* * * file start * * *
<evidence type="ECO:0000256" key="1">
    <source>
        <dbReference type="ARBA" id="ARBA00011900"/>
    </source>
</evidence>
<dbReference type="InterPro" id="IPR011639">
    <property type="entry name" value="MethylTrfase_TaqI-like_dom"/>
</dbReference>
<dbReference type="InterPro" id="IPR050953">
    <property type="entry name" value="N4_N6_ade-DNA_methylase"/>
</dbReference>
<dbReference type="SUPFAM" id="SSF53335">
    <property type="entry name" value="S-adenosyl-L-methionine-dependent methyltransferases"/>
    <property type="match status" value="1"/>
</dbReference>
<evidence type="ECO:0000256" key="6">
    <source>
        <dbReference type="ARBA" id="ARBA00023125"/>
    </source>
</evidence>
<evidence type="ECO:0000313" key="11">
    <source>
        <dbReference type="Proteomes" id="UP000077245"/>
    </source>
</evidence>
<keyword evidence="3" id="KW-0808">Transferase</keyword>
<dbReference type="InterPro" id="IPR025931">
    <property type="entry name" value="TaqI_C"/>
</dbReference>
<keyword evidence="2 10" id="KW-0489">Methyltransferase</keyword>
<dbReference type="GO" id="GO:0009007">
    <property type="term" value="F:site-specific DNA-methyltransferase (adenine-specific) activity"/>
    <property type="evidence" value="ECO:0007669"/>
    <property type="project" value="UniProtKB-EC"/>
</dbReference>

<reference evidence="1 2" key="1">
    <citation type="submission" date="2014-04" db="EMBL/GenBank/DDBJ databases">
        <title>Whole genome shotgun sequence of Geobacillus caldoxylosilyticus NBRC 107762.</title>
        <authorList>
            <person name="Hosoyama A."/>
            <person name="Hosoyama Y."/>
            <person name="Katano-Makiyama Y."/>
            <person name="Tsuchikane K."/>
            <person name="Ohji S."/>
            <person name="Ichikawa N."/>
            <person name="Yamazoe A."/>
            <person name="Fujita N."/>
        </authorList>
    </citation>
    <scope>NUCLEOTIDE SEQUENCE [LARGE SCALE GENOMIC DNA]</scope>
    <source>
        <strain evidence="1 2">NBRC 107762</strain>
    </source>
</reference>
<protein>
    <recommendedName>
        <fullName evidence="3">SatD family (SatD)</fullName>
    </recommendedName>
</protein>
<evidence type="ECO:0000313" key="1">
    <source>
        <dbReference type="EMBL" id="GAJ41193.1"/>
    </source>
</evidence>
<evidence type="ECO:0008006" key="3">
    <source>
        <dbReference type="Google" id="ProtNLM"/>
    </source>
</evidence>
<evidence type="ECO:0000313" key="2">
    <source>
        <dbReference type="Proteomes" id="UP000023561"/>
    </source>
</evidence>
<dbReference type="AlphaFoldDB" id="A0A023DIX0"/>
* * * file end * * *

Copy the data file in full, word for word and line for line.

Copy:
<evidence type="ECO:0000256" key="1">
    <source>
        <dbReference type="ARBA" id="ARBA00011900"/>
    </source>
</evidence>
<dbReference type="InterPro" id="IPR011639">
    <property type="entry name" value="MethylTrfase_TaqI-like_dom"/>
</dbReference>
<dbReference type="InterPro" id="IPR050953">
    <property type="entry name" value="N4_N6_ade-DNA_methylase"/>
</dbReference>
<dbReference type="SUPFAM" id="SSF53335">
    <property type="entry name" value="S-adenosyl-L-methionine-dependent methyltransferases"/>
    <property type="match status" value="1"/>
</dbReference>
<evidence type="ECO:0000256" key="6">
    <source>
        <dbReference type="ARBA" id="ARBA00023125"/>
    </source>
</evidence>
<evidence type="ECO:0000313" key="11">
    <source>
        <dbReference type="Proteomes" id="UP000077245"/>
    </source>
</evidence>
<keyword evidence="3" id="KW-0808">Transferase</keyword>
<dbReference type="InterPro" id="IPR025931">
    <property type="entry name" value="TaqI_C"/>
</dbReference>
<keyword evidence="2 10" id="KW-0489">Methyltransferase</keyword>
<dbReference type="GO" id="GO:0009007">
    <property type="term" value="F:site-specific DNA-methyltransferase (adenine-specific) activity"/>
    <property type="evidence" value="ECO:0007669"/>
    <property type="project" value="UniProtKB-EC"/>
</dbReference>

<reference evidence="1 2" key="1">
    <citation type="submission" date="2014-04" db="EMBL/GenBank/DDBJ databases">
        <title>Whole genome shotgun sequence of Geobacillus caldoxylosilyticus NBRC 107762.</title>
        <authorList>
            <person name="Hosoyama A."/>
            <person name="Hosoyama Y."/>
            <person name="Katano-Makiyama Y."/>
            <person name="Tsuchikane K."/>
            <person name="Ohji S."/>
            <person name="Ichikawa N."/>
            <person name="Yamazoe A."/>
            <person name="Fujita N."/>
        </authorList>
    </citation>
    <scope>NUCLEOTIDE SEQUENCE [LARGE SCALE GENOMIC DNA]</scope>
    <source>
        <strain evidence="1 2">NBRC 107762</strain>
    </source>
</reference>
<protein>
    <recommendedName>
        <fullName evidence="3">SatD family (SatD)</fullName>
    </recommendedName>
</protein>
<evidence type="ECO:0000313" key="1">
    <source>
        <dbReference type="EMBL" id="GAJ41193.1"/>
    </source>
</evidence>
<evidence type="ECO:0008006" key="3">
    <source>
        <dbReference type="Google" id="ProtNLM"/>
    </source>
</evidence>
<evidence type="ECO:0000313" key="2">
    <source>
        <dbReference type="Proteomes" id="UP000023561"/>
    </source>
</evidence>
<dbReference type="AlphaFoldDB" id="A0A023DIX0"/>